A Tiger (detail) in the Northumberland Bestiary, 1250–60, unknown illuminator, made in England. Pen and ink drawing with color wash on parchment, 8 1/4 × 6 3/16 in. The J. Paul Getty Museum, Ms. 100, fol. 25. Digital image courtesy of the Getty’s Open Content Program
In medieval books of beasts, the tiger was often depicted in surprisingly colorful ways—including bright blue.
By Eric Mazariegos, Jr. / 05.12.2018
A tiger is orange, black, and white, but the artist of this image does not seem to think so. He has painted this cat, found in the thirteenth-century Northumberland Bestiary, a light blue. He achieves this cerulean tone through the process of color washing, applying tones of pigment to parchment to create in a light gradation.
The variation of tones gives the tiger a sense of dimension, while the ink outline delineates its majestic form. The entire image is drawn in a vibrant green cartouche (ornamental frame), and the hunter’s robe is painted in a similar mossy color. His horse’s saddle and reins are a lively red, the same color used for manuscript rubrications in medieval Europe.
Still, the mystery remains: why is this tiger blue?
One possible explanation is that the artist had the freedom to paint it so. In fact, the tiger is one of just a few animals in the medieval bestiary without explicit biblical references or Christological parallels. Other beasts are equated with virtues (such as the bee), biblical allegories (such as the whale), and even Christ himself (such as the panther). In depicting these animals, medieval artists usually stuck to established narratives. Doing so, after all, showed their pious reverence for tradition and the word of the Lord. The story of the tiger, however, does not have any particular ties to scripture.
The Tiger’s Tale
In the first century A.D., Roman philosopher Pliny wrote his famous Natural History. His proto-scientific text contains tales of the tiger and other beasts of the earth. The tiger’s tale revolves around a hunter who attempts to steal a mother’s cub. According to Pliny, the hunter takes many cubs and flees on his horse with the aim of only keeping one, dropping others behind him to distract the mother as he gets away. Later in history this story was translated from Latin into other languages, such as French and English.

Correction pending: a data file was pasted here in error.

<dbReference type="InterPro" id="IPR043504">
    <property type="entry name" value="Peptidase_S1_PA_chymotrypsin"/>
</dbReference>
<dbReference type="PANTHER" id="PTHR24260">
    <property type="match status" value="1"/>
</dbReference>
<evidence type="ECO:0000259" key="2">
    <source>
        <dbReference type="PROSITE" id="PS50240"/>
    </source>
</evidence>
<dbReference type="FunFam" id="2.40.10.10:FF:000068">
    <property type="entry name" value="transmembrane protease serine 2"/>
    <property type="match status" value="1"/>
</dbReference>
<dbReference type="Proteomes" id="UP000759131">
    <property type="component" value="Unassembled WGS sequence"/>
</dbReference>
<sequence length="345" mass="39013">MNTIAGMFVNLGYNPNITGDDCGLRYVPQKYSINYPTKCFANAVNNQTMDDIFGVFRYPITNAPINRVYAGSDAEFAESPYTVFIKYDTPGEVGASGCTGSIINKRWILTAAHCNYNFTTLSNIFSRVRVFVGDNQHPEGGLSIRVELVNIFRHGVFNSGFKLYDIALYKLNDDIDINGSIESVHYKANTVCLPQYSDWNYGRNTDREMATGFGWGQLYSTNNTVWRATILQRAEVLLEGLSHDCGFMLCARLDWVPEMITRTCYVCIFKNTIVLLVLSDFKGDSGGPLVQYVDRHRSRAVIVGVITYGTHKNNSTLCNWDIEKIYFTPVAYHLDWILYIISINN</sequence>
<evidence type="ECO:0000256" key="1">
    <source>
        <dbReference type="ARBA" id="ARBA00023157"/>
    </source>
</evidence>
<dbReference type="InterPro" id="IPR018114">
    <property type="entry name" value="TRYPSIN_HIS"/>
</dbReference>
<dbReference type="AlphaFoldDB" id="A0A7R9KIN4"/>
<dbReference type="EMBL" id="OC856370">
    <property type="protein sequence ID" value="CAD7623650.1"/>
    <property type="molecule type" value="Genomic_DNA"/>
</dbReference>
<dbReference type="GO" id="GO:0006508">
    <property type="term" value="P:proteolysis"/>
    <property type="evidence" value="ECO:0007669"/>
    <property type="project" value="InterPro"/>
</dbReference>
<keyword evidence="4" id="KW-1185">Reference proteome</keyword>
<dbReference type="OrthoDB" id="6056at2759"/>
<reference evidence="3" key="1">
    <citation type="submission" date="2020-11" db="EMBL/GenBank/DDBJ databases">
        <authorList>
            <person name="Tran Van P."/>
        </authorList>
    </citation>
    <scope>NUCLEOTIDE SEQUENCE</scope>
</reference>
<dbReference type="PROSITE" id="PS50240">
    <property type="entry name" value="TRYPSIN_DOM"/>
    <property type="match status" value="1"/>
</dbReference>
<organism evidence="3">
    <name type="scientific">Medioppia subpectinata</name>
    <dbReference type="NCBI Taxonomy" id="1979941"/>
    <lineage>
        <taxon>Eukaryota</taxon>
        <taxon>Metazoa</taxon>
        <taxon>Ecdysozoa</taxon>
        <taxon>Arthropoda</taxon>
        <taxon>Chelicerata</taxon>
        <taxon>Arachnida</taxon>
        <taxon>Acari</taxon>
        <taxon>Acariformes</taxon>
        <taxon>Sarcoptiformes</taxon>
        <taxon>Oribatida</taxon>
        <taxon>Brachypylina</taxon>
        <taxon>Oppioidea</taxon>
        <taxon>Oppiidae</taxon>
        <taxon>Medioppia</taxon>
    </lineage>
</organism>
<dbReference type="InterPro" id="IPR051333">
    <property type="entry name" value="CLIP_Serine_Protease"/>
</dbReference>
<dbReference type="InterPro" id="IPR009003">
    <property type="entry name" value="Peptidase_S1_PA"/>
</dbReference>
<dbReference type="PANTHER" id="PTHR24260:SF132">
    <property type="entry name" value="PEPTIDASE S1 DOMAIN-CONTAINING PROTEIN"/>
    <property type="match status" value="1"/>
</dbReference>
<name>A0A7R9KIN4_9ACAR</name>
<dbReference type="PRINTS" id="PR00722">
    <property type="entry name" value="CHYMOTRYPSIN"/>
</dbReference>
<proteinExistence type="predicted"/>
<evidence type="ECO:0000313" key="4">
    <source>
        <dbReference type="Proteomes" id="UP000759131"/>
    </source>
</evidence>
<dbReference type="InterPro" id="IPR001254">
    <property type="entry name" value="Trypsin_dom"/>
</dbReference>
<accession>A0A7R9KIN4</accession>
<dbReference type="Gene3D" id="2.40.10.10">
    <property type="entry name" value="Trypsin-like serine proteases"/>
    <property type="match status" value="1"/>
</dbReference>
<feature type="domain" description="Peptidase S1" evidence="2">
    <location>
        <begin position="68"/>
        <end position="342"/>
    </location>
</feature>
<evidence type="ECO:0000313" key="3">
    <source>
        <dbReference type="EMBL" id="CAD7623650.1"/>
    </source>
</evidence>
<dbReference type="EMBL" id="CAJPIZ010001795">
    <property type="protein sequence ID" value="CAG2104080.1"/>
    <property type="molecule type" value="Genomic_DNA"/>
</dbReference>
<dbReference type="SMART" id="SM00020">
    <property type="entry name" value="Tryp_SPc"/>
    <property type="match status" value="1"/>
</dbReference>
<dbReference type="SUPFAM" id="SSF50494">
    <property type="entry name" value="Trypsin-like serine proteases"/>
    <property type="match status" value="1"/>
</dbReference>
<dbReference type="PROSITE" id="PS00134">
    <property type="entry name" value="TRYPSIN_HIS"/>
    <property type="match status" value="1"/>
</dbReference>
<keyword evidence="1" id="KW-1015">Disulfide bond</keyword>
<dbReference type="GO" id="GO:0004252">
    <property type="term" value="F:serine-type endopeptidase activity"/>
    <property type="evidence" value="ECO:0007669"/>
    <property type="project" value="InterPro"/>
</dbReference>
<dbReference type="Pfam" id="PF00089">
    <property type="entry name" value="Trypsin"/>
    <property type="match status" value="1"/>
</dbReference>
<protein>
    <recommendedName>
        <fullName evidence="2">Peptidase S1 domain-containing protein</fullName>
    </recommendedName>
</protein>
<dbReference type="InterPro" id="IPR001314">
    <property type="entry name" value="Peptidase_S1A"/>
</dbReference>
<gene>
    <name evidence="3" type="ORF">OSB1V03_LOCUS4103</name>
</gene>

A Tiger (detail), 1200–25, unknown illuminator, made in England. Tempera colors and gold on parchment, 22 x 16 cm. The British Library, Ms. Royal 12 C XIX, fol. 11v. Digital image: British Library
Over time, and with each successive translation, the mythic tale of the beast naturally changed. In the thirteenth century, the Franciscan Monk Bartholomaeus Anglicus added another element to the story: a mirror. According to his addition, the hunter drops a shiny circular object behind him in order to distract the mother. The tiger stops her pursuit and looks into the mirror; as her reflection looks back, she is tricked into thinking it is her cub. She licks the mirror as if to tend to her infant, and the hunter is able to flee the scene. This is the tale depicted in essentially all subsequent medieval bestiaries.
The Rise of Science
New scientific ideas came to the forefront in twelfth- and thirteenth-century Christian Europe, introduced through texts from Arabic and ancient classical authors such as Plato, Aristotle, and natural philosophers. Philosophers and scientists stressed the importance of observation and viewing things directly in nature. But during the Middle Ages, knowledge of foreign beasts—such as the tiger—remained scant. The rare sighting of a tiger in Europe usually took the form of a king’s royal procession, in which a ruler showed off exotic animals to illustrate of his power. Viewings of these processions were usually limited to upper-class society, and artists did not always have first-hand accounts of the creatures.
Confusion about the actual appearance of non-European animals such as the tiger thus persisted, giving artists free rein to invent their own interpretations. They depicted not only blue tigers, but also hybrid creatures and fantastic monsters. And color was a primary vehicle through which bestiary artists demonstrated inventiveness and creativity and personalized their creations.
It would not be until much later that artists became more interested in more naturalistic depictions of tigers and other beasts. But as we see in the bestiary, medieval artists were decidedly not aiming for realism.
Clark, Willene. “The Latin Bestiaries: A Survey, And Cultural Contexts.” In A Medieval Book of Beasts: The Second-Family Bestiary: Commentary, Art, Text and Translation, 7–20. New York: Boydell & Brewer Ltd., 2006.